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Vayachi 5783           January 7, 2023

Rabbi Randall J. Konigsburg

Shabbat Shalom

Any time we see a parsha about living, we know that this parsha is really about dying. Vayachi means, “And he lived” referring to Jacob, so we know that this will be the Parsha where he will die. Even in ancient times, people did not want to talk about death. To a certain extent, this makes sense. The reality is that the death does not matter anywhere near as much as the life that a person lives.

Jacob, as he is dying, gathers his 12 sons around him and gives each of them a blessing before he dies. Each son gets a blessing based on his personality and his history in the family. Shimon and Levi are condemned for their harsh attack on Shechem. Judah is praised as a leader. But there is a strange interruption between the blessing for Dan and Gad. Suddenly Jacob says: “I wait for your salvation YHVH.”  Nobody is really sure why there is this sudden plea for God’s salvation.

Rabbi Eli Kaunfer, in the D’var Torah from Yeshivat Hadar gives this explanation, The context of this interjection is one in which Ya’akov thought he had seen the end of suffering, and the new world emerging. Alas, he was wrong, and he blurts out: “I am still waiting for Your salvation, God.”  There is a tinge of frustration and disappointment in Ya’akov’s words.” Rabbi Kaunfer considers that perhaps Jacob expects that the time had come for the Messianic Age and there would be peace in the world. He suddenly realizes that this is not going to happen, so he notes that he is still waiting for God’s salvation of the world.

Usually, we think of prayer as a way we can express our praise of God or our thankfulness to God. But there are also prayers of frustration; prayers to God about our feelings when things don’t turn out as we hoped (and prayed) that they might turn out. In the case of Jacob/Yaakov, our patriarch thought that perhaps through a descendant of one of his sons, that person might be the Messiah that would redeem the world. Yaakov now realizes that there will be no one person who can bring redemption; only God can provide the salvation that Yaakov seeks.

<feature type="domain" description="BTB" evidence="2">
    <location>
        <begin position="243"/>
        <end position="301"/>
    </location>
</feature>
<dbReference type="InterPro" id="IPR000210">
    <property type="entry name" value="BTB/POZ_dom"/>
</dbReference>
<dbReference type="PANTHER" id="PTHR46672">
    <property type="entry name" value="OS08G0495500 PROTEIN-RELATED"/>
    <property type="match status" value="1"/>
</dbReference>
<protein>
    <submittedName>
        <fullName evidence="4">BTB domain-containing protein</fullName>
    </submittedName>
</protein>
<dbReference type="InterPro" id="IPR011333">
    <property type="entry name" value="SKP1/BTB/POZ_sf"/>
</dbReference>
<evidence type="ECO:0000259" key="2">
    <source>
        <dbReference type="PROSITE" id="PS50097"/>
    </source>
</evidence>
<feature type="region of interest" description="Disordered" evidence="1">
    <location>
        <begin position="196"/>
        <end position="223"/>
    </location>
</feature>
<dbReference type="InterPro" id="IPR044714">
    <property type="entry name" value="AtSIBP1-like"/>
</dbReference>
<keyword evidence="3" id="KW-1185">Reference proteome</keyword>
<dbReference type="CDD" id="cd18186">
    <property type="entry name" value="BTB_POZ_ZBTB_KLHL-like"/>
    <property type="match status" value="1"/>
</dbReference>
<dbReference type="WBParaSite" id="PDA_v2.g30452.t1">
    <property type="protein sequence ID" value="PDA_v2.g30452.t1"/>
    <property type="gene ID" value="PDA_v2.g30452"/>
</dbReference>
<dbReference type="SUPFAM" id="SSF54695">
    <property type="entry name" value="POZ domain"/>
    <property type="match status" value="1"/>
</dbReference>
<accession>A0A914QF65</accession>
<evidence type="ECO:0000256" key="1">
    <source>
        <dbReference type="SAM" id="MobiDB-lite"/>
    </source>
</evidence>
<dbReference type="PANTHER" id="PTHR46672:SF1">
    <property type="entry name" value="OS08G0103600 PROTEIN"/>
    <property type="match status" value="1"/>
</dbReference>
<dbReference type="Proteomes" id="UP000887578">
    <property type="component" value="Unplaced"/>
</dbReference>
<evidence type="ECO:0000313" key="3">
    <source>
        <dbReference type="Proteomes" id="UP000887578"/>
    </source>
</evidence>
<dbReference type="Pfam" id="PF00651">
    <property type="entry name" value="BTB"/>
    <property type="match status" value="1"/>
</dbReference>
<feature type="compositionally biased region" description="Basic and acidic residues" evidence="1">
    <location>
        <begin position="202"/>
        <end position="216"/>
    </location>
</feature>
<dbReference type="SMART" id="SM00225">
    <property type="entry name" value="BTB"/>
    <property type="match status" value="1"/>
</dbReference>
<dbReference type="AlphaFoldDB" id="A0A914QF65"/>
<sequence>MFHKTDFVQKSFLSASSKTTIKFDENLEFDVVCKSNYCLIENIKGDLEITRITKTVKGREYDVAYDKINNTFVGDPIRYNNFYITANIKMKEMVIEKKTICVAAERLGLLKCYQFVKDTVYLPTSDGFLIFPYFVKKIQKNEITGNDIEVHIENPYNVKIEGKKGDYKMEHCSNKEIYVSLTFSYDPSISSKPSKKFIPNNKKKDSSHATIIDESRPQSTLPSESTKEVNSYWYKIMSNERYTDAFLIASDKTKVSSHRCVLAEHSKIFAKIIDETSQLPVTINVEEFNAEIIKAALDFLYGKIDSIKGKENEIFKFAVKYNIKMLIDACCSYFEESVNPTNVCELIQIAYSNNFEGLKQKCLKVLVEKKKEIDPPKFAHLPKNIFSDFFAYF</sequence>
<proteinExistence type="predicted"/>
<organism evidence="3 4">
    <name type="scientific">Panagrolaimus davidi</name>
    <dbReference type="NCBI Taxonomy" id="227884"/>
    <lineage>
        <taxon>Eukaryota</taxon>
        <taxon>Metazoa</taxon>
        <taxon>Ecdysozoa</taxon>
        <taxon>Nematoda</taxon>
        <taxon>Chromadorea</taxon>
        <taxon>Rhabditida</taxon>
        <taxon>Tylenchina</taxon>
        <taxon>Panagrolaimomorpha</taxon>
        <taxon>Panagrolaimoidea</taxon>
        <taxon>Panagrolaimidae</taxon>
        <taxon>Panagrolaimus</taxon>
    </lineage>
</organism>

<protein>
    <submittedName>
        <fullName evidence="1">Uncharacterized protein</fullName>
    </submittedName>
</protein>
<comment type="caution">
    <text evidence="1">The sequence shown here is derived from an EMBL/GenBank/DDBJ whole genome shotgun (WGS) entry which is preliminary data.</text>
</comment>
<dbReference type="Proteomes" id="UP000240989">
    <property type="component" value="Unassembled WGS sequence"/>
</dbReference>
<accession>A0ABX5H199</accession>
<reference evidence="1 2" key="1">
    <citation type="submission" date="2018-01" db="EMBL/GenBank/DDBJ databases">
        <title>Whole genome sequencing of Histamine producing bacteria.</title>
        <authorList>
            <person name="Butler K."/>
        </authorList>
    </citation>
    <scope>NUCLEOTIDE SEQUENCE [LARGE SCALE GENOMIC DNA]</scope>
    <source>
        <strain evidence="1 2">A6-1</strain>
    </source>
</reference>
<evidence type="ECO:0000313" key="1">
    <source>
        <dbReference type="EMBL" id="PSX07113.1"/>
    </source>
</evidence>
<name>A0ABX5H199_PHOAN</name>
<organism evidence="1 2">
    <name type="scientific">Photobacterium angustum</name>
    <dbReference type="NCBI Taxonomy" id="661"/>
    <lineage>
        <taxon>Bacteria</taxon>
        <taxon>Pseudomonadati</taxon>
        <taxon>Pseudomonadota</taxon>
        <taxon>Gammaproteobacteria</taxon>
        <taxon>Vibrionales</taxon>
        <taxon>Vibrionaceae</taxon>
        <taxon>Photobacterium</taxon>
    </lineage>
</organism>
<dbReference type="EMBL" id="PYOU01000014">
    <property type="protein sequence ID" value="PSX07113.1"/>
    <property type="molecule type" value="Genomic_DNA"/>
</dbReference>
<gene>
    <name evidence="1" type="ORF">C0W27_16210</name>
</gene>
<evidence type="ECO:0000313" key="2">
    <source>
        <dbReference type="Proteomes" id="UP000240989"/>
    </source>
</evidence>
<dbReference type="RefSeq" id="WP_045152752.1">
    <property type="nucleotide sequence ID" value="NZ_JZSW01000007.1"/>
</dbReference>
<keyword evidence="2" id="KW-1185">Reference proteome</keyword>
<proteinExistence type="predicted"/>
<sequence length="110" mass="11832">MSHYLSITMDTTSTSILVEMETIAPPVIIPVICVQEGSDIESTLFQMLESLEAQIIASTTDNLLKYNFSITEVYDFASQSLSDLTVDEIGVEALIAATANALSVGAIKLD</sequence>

It is interesting to read the rabbis of the Talmud and their discussions about the Messiah, the king that will rule the world with justice and peace. We Jews have been waiting for such a person a long time and one of the lessons we have learned over the centuries is that there will be no one person who will bring peace to the world for all time. That if peace is to come, each one of us has the responsibility to bring justice and reconciliation to the world. Perhaps over time, the peace that we seek will become a reality.

My friend Rabbi Mordechai Silverstein in his D’var Torah this week, notes a different anomaly in the text. He writes this week, Parshat Vayehi, almost in its entirety, deals with Yaakov’s death. When his time comes, after he has finished blessing his sons, the progenitors of the tribes, the Torah uses these words to describe his final moments: ‘And Yaakov finished charging his sons, he gathered his feet up into his bed, and breathed his last breath (vayigva), and was gathered to his kinfolk.’

Rabbi Silverstein quotes the Sages noting that the text does not use the word, “vayamot” “and he died.” Yaakov just laid down on his bed and breathed his last breath. But it never says that Yaakov died. There are two cases in the Bible of people who don’t die, Enosh in Genesis, and Elijah the prophet in the Book of Kings. All kinds of stories are told about them because they were taken to God but never died. Are we supposed to say the same thing about Yaakov? He was here one minute and was gone the next? Rabbi Silverstein explains what happened this way, “How is it that Yaakov continues to live? It is in the perpetuation of the message of his life through his progeny. This is an important lesson for all of us who have "progeny," whether they be those whom we teach, guide, and inspire, or whether they be our children, or our grandchildren. Our lives are intertwined with theirs.”

This is an explanation that we can relate to. This is not some hope for the future nor a claim for eternal life; it is exactly what we might expect at the death of a patriarch of any family. He may have died, but he still lives on. We can all live on through the students that we teach, the people that we mentor, and through our family. If we have done a good job of teaching them the lessons we have learned in life, then indeed our life lives on in the lives of those we leave behind.

Last year, Rabbi Elayna Zaiman spoke to us, on Zoom, about her book, “The Forever Letter.” In this book, she explains how we can best leave a living lesson for our family and friends by writing what she calls “a forever letter” but others call it an “Ethical Will. While it is vitally important to write a formal “last will and testament” to make sure that our possessions are transferred to those we indicate in the will. This will is only read one time; the items and funds are distributed according to our last instructions and then it is forgotten.